It is not always easy to stand out as the next big thing, which is why it is a common sight to see new video games take inspiration from those that have come before. Iterating on a solid idea can often lead to surprising results, and for DANGEN Entertainment and Moonlight Games‘ action adventure Hunt the Night, the 2D retro trip coupled with a high skill ceiling makes this a fun action romp that looks and sounds great as well.
Stepping into the boots of Vesper, players are part of an organisation called the Stalkers, whose one aim is to rid the world of evil. Of course, as things tend to go, creatures of the night have now returned, intent on eliminating all life and ushering in an age of nightmares. The heavy task of saving the day now falls to you, and there is no doubt the combat system is meant to convey the stakes at hand.
While it can be easy to eliminate the cannon fodder that are the zombies and skeletons roaming about the world of Hunt the Night, anyone who underestimates the challenges ahead will have a tough time. Every action during combat should be measured and thought out, and being overwhelmed is never going to end well.
Vesper moves and fights with elegance and grace, no matter the weapon that she is equipped with, which can range from daggers to hulking greatswords, each bringing various pros and cons to the table. Want something swift but not that hurtful? Choose the smaller weapons, and for a ton of damage at the expense of speed, go for the big guns. And speaking of guns, there are ranged weapons as well, with ammo replenished by way of more combat, implemented seamlessly into the gameplay loop.
Between exploration and combat, players can choose to rest at Crow Statues to recover both health and ammo, but doing so also revives all previously slain foes, much like a Souls game. Therefore, it was imperative that the level design caters to players who can either push all the way, or need a breather every once in a while without feeling punished. And Hunt the Night does that reasonably well by unlocking shortcuts and gradually opening up areas for the intrepid explorers to stretch their muscles.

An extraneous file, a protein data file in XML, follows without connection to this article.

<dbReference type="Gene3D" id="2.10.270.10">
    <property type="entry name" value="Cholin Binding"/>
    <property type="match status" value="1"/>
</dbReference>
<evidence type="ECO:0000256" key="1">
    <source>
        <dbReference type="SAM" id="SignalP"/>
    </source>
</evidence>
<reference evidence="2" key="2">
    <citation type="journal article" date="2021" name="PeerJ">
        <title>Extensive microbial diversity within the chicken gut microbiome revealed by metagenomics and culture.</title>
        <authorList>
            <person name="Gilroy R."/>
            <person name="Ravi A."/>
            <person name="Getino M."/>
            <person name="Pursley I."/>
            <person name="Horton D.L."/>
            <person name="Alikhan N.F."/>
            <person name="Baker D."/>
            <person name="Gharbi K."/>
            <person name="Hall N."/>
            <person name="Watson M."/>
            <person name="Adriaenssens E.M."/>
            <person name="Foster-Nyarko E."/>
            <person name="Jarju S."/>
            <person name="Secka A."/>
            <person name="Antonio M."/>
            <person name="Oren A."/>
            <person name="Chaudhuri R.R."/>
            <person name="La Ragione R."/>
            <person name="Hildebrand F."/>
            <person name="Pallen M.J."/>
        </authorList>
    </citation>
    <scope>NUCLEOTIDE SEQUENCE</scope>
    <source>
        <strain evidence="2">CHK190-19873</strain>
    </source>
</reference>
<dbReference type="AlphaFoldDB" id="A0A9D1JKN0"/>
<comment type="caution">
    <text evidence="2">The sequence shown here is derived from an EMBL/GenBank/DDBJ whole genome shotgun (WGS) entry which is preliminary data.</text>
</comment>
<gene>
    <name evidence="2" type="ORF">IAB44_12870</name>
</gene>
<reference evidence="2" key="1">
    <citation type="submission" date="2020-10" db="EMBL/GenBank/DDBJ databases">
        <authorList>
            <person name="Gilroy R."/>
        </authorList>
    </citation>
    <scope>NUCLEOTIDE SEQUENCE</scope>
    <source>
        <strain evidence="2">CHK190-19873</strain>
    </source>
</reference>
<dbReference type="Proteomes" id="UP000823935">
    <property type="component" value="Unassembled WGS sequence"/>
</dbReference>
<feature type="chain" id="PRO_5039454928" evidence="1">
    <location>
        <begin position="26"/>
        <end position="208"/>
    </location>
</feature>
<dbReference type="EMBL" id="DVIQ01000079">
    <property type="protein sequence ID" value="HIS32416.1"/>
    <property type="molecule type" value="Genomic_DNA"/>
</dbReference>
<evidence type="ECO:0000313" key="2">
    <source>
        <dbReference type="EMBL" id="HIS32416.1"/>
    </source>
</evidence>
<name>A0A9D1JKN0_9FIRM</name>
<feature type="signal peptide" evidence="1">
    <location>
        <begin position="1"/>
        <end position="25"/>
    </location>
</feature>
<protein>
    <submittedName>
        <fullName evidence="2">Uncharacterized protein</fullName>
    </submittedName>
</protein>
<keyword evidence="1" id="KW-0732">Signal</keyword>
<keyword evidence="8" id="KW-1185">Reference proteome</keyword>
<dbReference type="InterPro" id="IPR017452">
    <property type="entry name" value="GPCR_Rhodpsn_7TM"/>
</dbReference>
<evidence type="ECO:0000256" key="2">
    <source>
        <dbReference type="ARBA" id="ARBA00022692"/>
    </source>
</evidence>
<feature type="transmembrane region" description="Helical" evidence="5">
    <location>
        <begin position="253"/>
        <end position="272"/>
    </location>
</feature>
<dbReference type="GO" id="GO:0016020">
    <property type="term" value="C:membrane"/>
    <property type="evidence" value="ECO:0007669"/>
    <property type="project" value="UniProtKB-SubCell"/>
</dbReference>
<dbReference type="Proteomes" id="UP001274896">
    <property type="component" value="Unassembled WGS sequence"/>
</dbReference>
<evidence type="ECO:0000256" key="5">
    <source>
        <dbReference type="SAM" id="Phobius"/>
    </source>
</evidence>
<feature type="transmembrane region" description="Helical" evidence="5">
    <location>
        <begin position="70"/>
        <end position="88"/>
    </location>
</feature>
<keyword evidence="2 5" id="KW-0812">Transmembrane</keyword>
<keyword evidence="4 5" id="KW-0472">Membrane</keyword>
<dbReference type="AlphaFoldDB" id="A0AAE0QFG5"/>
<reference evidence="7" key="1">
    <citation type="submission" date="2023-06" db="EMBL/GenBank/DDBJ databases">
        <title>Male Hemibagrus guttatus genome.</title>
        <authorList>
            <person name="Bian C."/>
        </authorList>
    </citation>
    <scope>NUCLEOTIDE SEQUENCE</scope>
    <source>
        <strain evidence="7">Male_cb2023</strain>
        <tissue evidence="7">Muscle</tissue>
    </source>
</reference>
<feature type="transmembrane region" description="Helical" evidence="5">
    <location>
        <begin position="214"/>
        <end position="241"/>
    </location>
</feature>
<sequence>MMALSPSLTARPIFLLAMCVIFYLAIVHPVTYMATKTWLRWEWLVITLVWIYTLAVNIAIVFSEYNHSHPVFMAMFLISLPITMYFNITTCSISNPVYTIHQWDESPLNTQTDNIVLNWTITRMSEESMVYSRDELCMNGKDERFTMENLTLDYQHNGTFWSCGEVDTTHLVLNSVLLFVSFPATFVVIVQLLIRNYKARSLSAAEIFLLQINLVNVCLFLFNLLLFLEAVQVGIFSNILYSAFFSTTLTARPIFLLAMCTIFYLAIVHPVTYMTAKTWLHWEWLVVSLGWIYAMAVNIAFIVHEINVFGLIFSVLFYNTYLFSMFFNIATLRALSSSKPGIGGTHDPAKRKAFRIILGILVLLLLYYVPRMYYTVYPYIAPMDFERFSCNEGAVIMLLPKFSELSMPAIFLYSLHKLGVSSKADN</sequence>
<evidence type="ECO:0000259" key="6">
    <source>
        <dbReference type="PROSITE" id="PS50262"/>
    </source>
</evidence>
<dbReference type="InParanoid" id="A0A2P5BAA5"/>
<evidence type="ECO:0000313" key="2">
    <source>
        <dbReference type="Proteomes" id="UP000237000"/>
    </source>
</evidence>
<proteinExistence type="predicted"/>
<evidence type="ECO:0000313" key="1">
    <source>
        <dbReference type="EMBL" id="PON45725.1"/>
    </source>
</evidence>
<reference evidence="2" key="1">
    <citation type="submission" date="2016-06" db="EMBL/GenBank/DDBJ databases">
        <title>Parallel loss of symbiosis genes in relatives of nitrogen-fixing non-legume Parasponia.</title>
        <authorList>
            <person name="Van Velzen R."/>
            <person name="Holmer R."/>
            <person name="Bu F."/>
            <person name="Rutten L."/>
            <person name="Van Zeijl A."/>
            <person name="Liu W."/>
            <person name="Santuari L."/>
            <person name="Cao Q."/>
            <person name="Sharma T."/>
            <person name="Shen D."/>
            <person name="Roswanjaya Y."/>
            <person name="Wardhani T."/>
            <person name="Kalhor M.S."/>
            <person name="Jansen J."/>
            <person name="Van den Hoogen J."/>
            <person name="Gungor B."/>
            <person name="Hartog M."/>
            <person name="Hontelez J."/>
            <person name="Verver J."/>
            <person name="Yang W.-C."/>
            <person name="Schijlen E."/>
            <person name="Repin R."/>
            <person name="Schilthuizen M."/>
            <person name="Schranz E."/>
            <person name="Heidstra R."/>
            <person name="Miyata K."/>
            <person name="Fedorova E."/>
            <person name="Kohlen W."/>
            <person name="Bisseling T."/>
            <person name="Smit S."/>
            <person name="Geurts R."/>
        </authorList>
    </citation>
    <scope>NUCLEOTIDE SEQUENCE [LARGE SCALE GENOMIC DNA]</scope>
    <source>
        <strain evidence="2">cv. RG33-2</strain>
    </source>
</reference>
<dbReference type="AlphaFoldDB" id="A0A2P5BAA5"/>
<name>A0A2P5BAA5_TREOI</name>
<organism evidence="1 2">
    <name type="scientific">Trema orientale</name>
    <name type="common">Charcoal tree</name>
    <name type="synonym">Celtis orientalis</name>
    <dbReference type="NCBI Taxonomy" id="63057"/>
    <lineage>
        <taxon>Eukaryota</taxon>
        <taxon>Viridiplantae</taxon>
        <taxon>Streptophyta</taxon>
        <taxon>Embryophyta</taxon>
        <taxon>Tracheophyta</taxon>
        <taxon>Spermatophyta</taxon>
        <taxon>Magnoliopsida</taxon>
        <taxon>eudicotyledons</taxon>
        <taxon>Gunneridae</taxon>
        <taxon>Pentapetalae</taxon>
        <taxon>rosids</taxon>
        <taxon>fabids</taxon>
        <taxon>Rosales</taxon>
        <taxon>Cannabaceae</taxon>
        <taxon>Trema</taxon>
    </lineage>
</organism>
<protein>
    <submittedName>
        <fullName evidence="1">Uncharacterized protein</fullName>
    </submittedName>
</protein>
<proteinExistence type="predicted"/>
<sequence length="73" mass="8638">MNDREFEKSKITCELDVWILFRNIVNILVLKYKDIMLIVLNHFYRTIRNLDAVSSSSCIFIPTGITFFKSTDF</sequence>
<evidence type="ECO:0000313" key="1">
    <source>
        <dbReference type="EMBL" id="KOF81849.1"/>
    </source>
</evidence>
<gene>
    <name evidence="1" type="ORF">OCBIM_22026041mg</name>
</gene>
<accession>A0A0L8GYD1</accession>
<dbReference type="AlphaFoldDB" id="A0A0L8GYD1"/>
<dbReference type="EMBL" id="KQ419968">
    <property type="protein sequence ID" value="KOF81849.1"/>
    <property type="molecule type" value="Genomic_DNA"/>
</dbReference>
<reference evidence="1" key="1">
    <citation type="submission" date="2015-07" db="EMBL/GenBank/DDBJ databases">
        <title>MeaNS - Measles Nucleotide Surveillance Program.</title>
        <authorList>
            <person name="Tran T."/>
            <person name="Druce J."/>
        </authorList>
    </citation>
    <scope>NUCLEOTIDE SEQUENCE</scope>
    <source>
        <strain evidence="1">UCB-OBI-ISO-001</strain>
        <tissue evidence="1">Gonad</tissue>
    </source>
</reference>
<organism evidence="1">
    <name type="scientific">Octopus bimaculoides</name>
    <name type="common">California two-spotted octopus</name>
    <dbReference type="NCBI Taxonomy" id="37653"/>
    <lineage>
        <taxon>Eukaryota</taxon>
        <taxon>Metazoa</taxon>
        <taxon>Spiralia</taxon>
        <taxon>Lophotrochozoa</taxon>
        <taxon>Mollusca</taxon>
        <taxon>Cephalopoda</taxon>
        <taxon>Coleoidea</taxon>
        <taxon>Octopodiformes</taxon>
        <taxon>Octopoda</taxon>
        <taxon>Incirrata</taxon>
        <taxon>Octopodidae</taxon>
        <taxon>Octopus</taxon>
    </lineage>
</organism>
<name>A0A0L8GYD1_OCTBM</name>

Naturally, it pays to be attentive and seek out every dark corner, with plenty of rewards lying in wait. It could be new weapons that can make a big difference, one of the many Moonstones that can provide buffs and abilities to enhance Vesper’s efficiency, or more currency that can be spent on upgrades for the character, equipment, and healing.
While new equipment is always fun, Hunt the Night also ensures that its star gets new tricks to play with too. Players will need to master utilising the dark energy reserves of Vesper, which allow her to dash and avoid damage. Eventually, there will also come the added mechanic of powerful dark powers that have a cooldown, plus Umbra, the heroine’s shadowy counterpart who can help with exploration.
And when the big bosses come into play, it will require players to be on top of their game, learning patterns, dashing to avoid attacks, and knowing just when to unleash the pain. These boss battles are the highlight of the experience, never easy but also not impossible, especially for those that have developed the necessary skills and patience throughout Hunt the Night. It always feels good to win, but when it is done with a thorough understanding of what’s required, victory tastes sweeter.
The gothic and dark dungeons are also complemented by a larger world full of other opportunities. Vesper can take on hunting contracts to take down monsters, meet other interesting side characters, learn their story and fleshing out the lore, or attempt to solve the many different puzzles that can range from the simple to the intricate.
There are issues to get over for those looking to dive in. The storytelling can be obtuse at times, especially for those that have no interest in diving into item descriptions and hearing NPCs talk, and the learning curve is undoubtedly steep when it comes to combat. The lack of a map also doesn’t make it easy to keep track of things, and the power progression comes more from player skill rather than the in-game systems most of the time.
But put it all together, and it is not hard to see where Hunt the Night succeeds the most. The way combat flows, the flexibility of how players can build out Vesper to be the Stalker they want, and the delicate balance between challenge and entertainment both in exploration and in battle. While the game may not be for everyone, there is certainly a place in the ranks for a visually beautiful title that plays to its strength in many aspects, even if it feels like we have seen it all before.
Hunt the Night is available on Steam for $18.50.
GEEK REVIEW SCORE
A solid 2D action adventure offering, Hunt the Night does most things right without necessarily excelling in any of the areas.
Gameplay - 8/10
Story - 7.5/10
Presentation - 8.5/10
Value - 7/10